Even with the variance, though, it was painfully obvious who should be shooting and who shouldn’t. Outside of Swanigan ending up in the positive category, zero names would surprise you. The dividing line across the roster remains bright and firm. Bankable offensive aptitude cuts off right below the Lillard-McCollum-Nurkic line.

Portland’s defense was typified by rebounding, forced turnovers (a pleasant development but also one occasioned by a mangled Phoenix lineup), and surprisingly stout interior defense from Nurkic and Collins. But hoo boy...the guards aren’t any farther ahead in their defensive development. Outside of the aforementioned duo—plus occasionally Al-Farouq Aminu—the big men still can’t cover. When anybody but Nurkic manned the middle, the defense fell apart quickly.

On the whole, this game felt like slightly better frosting on the same old cake...with the prominent addition of a Swanigan and Collins cake-topper that wasn’t there last year. The rookies need more time to develop before judgment is rendered, but they look quite promising at first blush. Sliding them aside for a minute, this team is just not very good one you get past the Big 3. Whatever “promise” is trying to peek its way above ground is getting buried in gravel-filled jumpers and landslide defensive stands. Turner is probably the best bet for consistent help, but he’s not enough (and he might not be that consistent).

If tonight was any indication, the Blazers are going to need big minutes from Nurkic, McCollum, and Lillard to keep on the sunny side of good.

Individual Notes

Jusuf Nurkic was brilliant. Last year his moves were 33 rpm. Minus 35 pounds, they’re at least a 45 now, occasionally a 78. Video doesn’t do justice to how fast this spin move went:

Nurkic also looks lighter on his leaps. They’re close to effortless. His rebounding persists. His shot-blocking will probably improve if he keeps the weight off...a scary thought for Portland opponents. There’s nothing not to like about New Look Nurk.

Damian Lillard might as well have been walking in the park nibbling on shaved ice while larks sang tonight. Everything he did screamed “peak form January” instead of “preseason October”. His jumper is a thing of beauty. He plays off of Nurkic so well that he’s going to be open for it plenty. That’s exciting.

CJ McCollum didn’t get quite as many good looks but his three-point shot was on and he played confidently. In theory the emphasis on midrange shots is old hat for him...again, reason to be excited.

Zach Collins and Caleb Swanigan get massive thumbs up for their efforts tonight. The defense picked up the moment Collins hit the floor (admittedly compared to the second string, which was icky). His sense of spacing, movement, and timing is advanced for a rookie. He shows signs of being a legitimate shot-blocker. His interior scoring game is non-existent so far, but he set good screens tonight...a huge boon if it continues. Meanwhile Swanigan hit multiple face-up jumpers from distances up to and including three-point range. He also helped Collins seal off the lane. During the game I remarked to Chad Doing of Rip City Radio, “This is what it looks like when guys care about defense.” If the young bucks have to lead that charge, let them.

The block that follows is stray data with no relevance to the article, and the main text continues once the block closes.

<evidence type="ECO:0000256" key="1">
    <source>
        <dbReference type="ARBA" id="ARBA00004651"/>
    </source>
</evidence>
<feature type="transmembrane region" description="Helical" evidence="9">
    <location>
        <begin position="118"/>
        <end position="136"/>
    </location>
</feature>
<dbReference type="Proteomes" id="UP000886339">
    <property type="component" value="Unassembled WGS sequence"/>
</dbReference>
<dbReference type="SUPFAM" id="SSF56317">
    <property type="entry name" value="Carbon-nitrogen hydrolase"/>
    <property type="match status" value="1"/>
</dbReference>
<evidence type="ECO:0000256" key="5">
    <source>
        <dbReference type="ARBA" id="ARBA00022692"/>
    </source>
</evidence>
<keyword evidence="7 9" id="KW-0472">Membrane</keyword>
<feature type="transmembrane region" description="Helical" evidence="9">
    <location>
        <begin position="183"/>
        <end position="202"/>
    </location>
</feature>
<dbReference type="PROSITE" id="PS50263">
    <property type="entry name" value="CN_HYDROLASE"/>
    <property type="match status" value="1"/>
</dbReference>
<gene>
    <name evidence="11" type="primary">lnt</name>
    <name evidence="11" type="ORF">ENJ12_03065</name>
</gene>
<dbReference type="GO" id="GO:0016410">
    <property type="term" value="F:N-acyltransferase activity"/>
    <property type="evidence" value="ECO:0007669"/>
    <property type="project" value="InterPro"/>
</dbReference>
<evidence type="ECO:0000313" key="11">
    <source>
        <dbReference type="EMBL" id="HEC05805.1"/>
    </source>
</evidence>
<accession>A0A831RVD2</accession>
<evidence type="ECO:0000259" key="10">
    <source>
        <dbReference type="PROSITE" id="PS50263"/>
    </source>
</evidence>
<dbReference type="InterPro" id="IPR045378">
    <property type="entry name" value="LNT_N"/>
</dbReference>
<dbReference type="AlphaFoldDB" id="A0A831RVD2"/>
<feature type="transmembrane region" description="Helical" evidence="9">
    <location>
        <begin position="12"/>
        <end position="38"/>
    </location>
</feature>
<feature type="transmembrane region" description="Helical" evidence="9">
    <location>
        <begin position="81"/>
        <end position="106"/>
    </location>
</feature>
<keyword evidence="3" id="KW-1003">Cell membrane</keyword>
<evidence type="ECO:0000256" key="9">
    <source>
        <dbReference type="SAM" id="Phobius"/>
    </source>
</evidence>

Evan Turner looked good handling the ball and great in the post, despite a general lack of shots falling. He’s smart, steady, and well-positioned. The difference between Turner in the offense now and at the start of last season is marked. He has potential as a second ball-handler on the floor with Lillard or McCollum. I’m not quite as enthused about his prospect as a starter next to both.

Ed Davis and Al-Farouq Aminu started the game. They and Moe Harkless all fell into the murky middle as the night progressed. Each had moments—Aminu had an amazing blocked shot that reminded you why his defense is prized—but they didn’t get enough minutes to show anything definitive except that they’re not reliable scorers.

Meyers Leonard looks physically impressive but it’s just not there. The old knock against him was that he could get to the spot but couldn’t do much once he was there. At one point he looked as if he had evolved beyond that.’s back. Entering his sixth season, he still runs sets like a if he’s following dance steps but never really getting into the swing. The actual rookies provided more of a lift tonight. The season is long, though. Meyers was calling out schemes and directions to teammates, so he does know what’s supposed to happen. Can he make it happen, though?

Pat Connaughton got plenty of playing time and induced many headaches. Jake Layman didn’t do much better. They were painful to watch.

Isaiah Briscoe almost ended up the hero of the fourth quarter. He’s got a body (and a half) on him but his jump shot needs work. The jury’s still out on him and Archie Goodwin.

Anthony Morrow got about a half a second of playing time and collected a personal foul.

Up Next

The Blazers take on the Toronto Raptors on Thursday night at the Moda Center, 7:00 pm.

Check out video highlights from the game in our instant recap!